FVPF eJournal
Futures Without Violence eJournal
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Editor’s Comments

Linda Chamberlain PhD, MPH

Birth control sabotage. Pregnancy coercion.  Reproductive coercion. This emerging terminology has expanded our understanding of the range of controlling and abusive behaviors related to reproductive health.  These behaviors, which can limit a woman’s ability to make choices about her reproductive health and sexuality, may occur in the absence of physical violence-a reality that underscores the importance of looking beyond the more obvious indicators of abuse (such as injuries) to understand the impact of victimization.

The topic of reproductive health and violence is not new.  There is a significant and growing body of publications that describes the connections between intimate partner violence (including dating violence) and unintended pregnancies, teen pregnancies, sexually transmitted infections and HIV (STIs/HIV), and other adverse health outcomes.   Recent studies have provided a more in-depth understanding of the range of behaviors that can influence reproductive health.   This has led to a new focus area within the field of intimate partner violence that is frequently referred to as reproductive coercion.   Reproductive coercion involves behaviors that a partner uses to maintain power and control in a relationship that are related to reproductive health.  Interfering with a woman’s birth control (birth control sabotage), threats or acts of violence if a woman does not comply with a partner’s wishes about whether to terminate or continue a pregnancy (pregnancy coercion), and accusations of being unfaithful if a woman asks her partner to use a condom (condom coercion) are examples of reproductive coercion.

This issue of Family Violence Prevention and Health Practice is dedicated to the topic of reproductive health and violence.  Topics addressed in this issue range from the intersection of sex trade, violence, and health to how gender norms can influence women’s sexual relationship power and ability to negotiate for safe sex. Promising practices described in this issue include a health department’s statewide initiative to implement training on intimate partner violence, reproductive coercion, and sexual assault, the process of implementing and enhancing screening in family planning centers, and an innovative partnership to provide reproductive health services on-site at a domestic violence shelter.  You will also hear about the recent launch of Project Connect, a multi-state initiative on reproductive health and violence.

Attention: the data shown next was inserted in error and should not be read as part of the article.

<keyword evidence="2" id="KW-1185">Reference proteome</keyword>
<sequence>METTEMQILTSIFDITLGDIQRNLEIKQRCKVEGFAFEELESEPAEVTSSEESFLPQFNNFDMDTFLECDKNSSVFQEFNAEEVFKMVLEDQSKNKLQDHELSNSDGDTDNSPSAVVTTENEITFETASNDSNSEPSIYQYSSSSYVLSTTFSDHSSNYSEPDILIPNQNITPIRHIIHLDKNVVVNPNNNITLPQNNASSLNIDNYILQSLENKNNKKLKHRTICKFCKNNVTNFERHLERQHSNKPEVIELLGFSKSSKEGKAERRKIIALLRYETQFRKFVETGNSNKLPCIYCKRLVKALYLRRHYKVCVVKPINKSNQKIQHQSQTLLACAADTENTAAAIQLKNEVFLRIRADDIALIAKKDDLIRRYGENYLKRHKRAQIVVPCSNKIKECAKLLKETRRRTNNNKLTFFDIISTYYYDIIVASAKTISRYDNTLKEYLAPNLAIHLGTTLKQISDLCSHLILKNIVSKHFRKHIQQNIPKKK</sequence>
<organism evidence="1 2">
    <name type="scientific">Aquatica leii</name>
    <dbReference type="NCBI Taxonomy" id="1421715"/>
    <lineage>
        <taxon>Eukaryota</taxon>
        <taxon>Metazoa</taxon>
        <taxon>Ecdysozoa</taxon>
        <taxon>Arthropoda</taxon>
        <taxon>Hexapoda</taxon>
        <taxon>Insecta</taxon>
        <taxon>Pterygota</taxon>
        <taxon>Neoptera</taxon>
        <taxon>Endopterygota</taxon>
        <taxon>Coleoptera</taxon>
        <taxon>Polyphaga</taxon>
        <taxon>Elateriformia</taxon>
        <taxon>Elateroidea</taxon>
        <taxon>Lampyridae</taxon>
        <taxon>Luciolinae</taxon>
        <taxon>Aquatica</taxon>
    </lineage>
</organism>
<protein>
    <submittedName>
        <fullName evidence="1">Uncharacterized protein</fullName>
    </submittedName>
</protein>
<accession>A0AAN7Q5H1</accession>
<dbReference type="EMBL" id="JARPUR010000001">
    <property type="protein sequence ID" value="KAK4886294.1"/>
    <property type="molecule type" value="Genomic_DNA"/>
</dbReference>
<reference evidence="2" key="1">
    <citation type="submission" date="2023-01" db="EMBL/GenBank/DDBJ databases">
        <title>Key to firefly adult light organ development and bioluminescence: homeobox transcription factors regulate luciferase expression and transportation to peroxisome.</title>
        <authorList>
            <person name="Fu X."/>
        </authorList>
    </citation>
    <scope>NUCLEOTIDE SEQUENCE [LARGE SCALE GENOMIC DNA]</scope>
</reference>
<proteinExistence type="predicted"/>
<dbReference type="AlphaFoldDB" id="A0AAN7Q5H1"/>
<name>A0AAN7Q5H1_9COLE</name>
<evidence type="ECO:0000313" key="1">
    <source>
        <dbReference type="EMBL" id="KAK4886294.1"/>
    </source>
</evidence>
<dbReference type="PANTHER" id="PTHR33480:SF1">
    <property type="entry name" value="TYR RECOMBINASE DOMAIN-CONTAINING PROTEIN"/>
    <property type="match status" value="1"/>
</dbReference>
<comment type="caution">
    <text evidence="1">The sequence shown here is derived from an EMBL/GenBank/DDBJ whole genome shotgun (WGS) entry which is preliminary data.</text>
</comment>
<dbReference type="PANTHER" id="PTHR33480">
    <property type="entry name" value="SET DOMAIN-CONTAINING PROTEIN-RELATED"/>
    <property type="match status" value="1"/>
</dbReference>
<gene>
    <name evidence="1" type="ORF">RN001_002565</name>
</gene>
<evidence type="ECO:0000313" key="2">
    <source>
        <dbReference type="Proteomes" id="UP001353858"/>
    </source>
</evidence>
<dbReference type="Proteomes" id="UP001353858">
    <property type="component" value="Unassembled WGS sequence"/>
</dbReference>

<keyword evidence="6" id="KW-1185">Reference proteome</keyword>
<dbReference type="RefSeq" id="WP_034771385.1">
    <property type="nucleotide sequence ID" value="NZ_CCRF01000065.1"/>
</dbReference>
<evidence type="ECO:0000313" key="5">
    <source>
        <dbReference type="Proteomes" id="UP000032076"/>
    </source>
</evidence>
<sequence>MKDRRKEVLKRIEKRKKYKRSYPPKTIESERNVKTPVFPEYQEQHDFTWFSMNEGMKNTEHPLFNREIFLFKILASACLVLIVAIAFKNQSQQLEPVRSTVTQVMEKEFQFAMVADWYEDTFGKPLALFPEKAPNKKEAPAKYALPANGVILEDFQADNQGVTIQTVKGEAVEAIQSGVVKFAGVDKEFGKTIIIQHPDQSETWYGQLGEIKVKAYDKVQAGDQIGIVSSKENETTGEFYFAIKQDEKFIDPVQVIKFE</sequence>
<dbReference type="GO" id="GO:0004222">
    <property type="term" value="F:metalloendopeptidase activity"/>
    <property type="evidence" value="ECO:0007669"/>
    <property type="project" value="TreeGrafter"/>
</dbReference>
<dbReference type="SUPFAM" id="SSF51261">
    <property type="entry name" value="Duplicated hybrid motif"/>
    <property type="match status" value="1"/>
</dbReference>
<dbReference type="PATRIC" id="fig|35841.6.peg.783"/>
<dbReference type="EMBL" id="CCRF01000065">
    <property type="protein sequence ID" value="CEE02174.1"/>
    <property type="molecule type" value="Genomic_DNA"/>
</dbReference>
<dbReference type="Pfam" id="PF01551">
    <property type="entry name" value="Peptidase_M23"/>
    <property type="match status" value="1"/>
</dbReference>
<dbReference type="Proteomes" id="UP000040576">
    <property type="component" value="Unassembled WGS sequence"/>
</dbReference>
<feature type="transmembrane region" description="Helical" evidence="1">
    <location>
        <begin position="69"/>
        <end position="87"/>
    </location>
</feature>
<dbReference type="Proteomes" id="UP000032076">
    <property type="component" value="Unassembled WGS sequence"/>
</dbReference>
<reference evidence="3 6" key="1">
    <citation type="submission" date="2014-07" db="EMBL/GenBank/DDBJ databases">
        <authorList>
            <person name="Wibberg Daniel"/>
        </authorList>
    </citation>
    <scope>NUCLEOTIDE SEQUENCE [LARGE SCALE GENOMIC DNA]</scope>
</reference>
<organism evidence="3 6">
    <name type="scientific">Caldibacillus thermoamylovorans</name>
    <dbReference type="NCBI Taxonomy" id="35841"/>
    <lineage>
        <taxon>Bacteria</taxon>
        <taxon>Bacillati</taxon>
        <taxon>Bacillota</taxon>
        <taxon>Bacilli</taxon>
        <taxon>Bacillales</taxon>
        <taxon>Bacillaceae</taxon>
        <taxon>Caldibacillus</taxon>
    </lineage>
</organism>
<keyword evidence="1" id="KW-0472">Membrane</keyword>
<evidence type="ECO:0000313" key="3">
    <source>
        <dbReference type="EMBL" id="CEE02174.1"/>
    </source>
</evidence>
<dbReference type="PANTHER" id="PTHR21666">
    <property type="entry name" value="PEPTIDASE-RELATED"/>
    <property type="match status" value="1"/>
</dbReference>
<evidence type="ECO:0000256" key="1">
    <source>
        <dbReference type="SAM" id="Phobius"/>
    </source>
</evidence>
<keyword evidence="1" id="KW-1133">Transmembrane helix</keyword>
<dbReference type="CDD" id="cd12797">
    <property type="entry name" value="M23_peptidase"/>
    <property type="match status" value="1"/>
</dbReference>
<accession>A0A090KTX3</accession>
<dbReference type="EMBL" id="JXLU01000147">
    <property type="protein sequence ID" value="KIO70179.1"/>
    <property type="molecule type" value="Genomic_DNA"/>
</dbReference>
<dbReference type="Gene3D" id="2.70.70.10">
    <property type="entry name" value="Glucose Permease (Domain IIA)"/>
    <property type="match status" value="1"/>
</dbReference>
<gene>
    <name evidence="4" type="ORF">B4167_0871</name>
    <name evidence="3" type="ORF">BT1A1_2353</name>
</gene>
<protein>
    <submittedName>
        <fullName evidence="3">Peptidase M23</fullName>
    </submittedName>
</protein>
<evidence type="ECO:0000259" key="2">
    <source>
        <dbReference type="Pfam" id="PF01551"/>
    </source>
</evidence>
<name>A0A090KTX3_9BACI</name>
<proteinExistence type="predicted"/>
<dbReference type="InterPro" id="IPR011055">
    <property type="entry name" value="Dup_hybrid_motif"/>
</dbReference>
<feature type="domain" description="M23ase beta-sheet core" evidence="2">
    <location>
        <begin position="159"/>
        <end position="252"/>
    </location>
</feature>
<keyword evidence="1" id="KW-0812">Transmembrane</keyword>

This issue coincides with the introduction of several new resources that address reproductive health and violence.  The Family Violence Prevention Fund (FVPF) has just released an updated Public Health Toolkit, a free training resource that includes PowerPoint presentations, speakers’ notes, and a bibliography.  This updated version of the toolkit has added new chapters and expanded existing chapters on topics related to reproductive health and violence.  At www.endabuse.org, you will find posters and safety cards on reproductive coercion in both English and Spanish.  A quality improvement tool that can be used to assess and monitor progress in addressing reproductive health and violence in the clinical setting is also available at the same website.  Later this summer, the FVPF will release another toolkit.  This toolkit, which focuses on reproductive health and violence, is designed for the reproductive health care setting.  The toolkit provides guidelines for responding to reproductive coercion and includes scripted assessment tools and other resources.  We look forward to your feedback and encourage you to contact us with your comments, recommendations, and insights.